Consumer Watchdog Releases Satirical Annotated Version, Says Cyber-Spying Should Raise Lawmaker Alarms Over Internet Giant’s New ‘Net-based Operating System
Washington, D.C. — Online search giant Google, already under fire for its privacy policies and a self-serving online book publication deal, is now apparently trying to persuade Capitol Hill policymakers that its so-called behavioral advertising, which targets users based on their browsing–is benign, said Consumer Watchdog. The nonpartisan, nonprofit advocacy group has obtained a “confidential” and “proprietary” Google presentation for lawmakers that, ironically, touts Google’s commitment to “transparency,” but skirts tough questions about its secretive user data tracking, storage and sharing policies.
Google increasingly spies on what consumers do online, including what web sites they visit; creates dossiers on users’ online behavior without their prior permission; then harvests this private information to sell hundreds of millions of dollars in advertising, said Consumer Watchdog.
Consumer Watchdog posted the presentation along with an annotated version, prepared by an industry insider, that calls out Google’s deceptions. The group urged lawmakers and the Justice Department to view both versions and consider strict limits on how Google collects and uses its customers’ online behavior.
View the documents two ways:
Or faster at Scribd:
The privacy question has grown more urgent with Google’s announcement Wednesday that it will release a new operating system that moves currently computer-based functions to its proprietary Internet “cloud,” said Consumer Watchdog. Congress is considering forcing Google to adopt an opt-in model where users must actively allow Google to collect or share browsing history and user data.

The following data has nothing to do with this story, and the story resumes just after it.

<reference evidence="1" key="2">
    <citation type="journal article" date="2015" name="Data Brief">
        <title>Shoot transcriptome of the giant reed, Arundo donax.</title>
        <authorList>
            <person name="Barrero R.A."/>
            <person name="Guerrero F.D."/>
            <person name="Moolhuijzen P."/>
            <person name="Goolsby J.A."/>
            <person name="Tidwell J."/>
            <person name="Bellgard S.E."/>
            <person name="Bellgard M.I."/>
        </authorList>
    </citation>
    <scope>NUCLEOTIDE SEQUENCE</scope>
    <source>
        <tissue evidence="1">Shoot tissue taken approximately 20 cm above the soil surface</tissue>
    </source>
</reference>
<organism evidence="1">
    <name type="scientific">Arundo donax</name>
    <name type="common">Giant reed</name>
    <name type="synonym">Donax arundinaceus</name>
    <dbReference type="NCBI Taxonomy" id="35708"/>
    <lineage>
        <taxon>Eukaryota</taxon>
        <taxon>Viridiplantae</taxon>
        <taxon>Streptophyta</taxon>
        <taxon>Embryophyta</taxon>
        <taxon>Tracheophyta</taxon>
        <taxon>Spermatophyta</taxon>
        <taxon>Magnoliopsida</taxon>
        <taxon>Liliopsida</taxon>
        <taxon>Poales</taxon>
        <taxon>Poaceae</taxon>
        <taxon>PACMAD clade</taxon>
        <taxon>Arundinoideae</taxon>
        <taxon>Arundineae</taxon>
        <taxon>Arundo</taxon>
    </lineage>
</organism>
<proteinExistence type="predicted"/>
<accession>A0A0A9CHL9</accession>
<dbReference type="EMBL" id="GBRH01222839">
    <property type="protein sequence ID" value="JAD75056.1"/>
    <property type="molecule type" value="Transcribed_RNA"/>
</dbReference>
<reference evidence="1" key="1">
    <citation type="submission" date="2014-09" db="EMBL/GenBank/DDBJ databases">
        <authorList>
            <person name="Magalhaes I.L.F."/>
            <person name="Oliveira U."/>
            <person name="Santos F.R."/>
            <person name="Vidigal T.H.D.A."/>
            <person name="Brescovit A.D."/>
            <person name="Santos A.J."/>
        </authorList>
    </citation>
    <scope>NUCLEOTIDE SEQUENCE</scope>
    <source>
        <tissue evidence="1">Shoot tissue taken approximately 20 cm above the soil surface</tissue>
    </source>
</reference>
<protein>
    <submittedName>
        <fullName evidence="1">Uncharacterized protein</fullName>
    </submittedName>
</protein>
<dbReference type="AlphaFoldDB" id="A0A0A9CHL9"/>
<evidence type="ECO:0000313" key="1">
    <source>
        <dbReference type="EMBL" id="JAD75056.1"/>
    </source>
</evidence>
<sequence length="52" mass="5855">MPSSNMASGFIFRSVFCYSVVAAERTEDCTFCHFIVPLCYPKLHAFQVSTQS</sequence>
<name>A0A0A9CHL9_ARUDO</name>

“The Justice Department should be worried when Google tries to obfuscate its data tracking capacity and reach rather than disclose all of it,” said Judy Dugan, research director of Consumer Watchdog. “Congress should demand that Google stop tracking Americans’ online behavior without their prior permission. Whatever Google does will quickly become the industry standard.”
The annotated version of the presentation notes that Google’s strangely labeled path to opting out of this invasive advertising is hidden beneath “layers of privacy policies,” that it takes seven clicks to install a permanent opt-out, and that watching all 38 of Google’s videos explaining its dense privacy policies takes 3.8 hours, nearly as long as Gone With the Wind.
The Google presentation boasts of the company’s commitment to transparency in developing what it blandly calls “targeted advertising,” which shows ads to users based on the content of sites and videos the user has viewed over time. Yet, in a Big Brother moment, it made its case in a “confidential” and “proprietary” document, said Consumer Watchdog.
Google’s new operating system could also comb users’ stored documents for information on what the company calls “interest categories.” The depth of this potential data collection is not mentioned in the Google spin document, said Consumer Watchdog.
The document was provided to Consumer Watchdog by an anonymous industry insider familiar with Google’s lobbying who has provided other Google spin documents.
(Click here to see a previous document on Google’s attempt to minimize its industry dominance, and accompanying news release. )
The Google presentation appears to be associated with a June 18 Congressional hearing that questioned online “behavioral advertising.” Consumer Watchdog has previously asked the Justice Department to investigate Google’s privacy policies.
“Google should stop dodging, ducking and weaving when it comes to squaring its do-no-evil pledge with its cyber-spying and ‘confidential’ memos, said Dugan. “The company could eliminate all privacy doubts with a simple page-one button allowing users to affirmatively allow the company to track their personal online habits. Google’s refusal to do so appears to confirm that evading user privacy is essential to its business model.”
The annotated version of the Google presentation ends with these key questions for which Congress should demand answers:
1. Why isn’t Google’s behavioral advertising opt-in rather than opt-out?
2. Why not prominently include a link allowing users to permanently opt-out of Google tracking?
3. 2008: Google says it has no plans to use behavioral advertising… [that] it doesn’t work. What changed?
4. Is Google’s behavioral advertising really about delivering more interesting ads or is it about expanding its data collection and targeting activities?
5. And just for fun… http://www.youtube.com/watch?v=9RDe2Ia6YlM [Consumer Watchdog’s review: “Delicious, don’t-miss, nosy roommate spoof!”]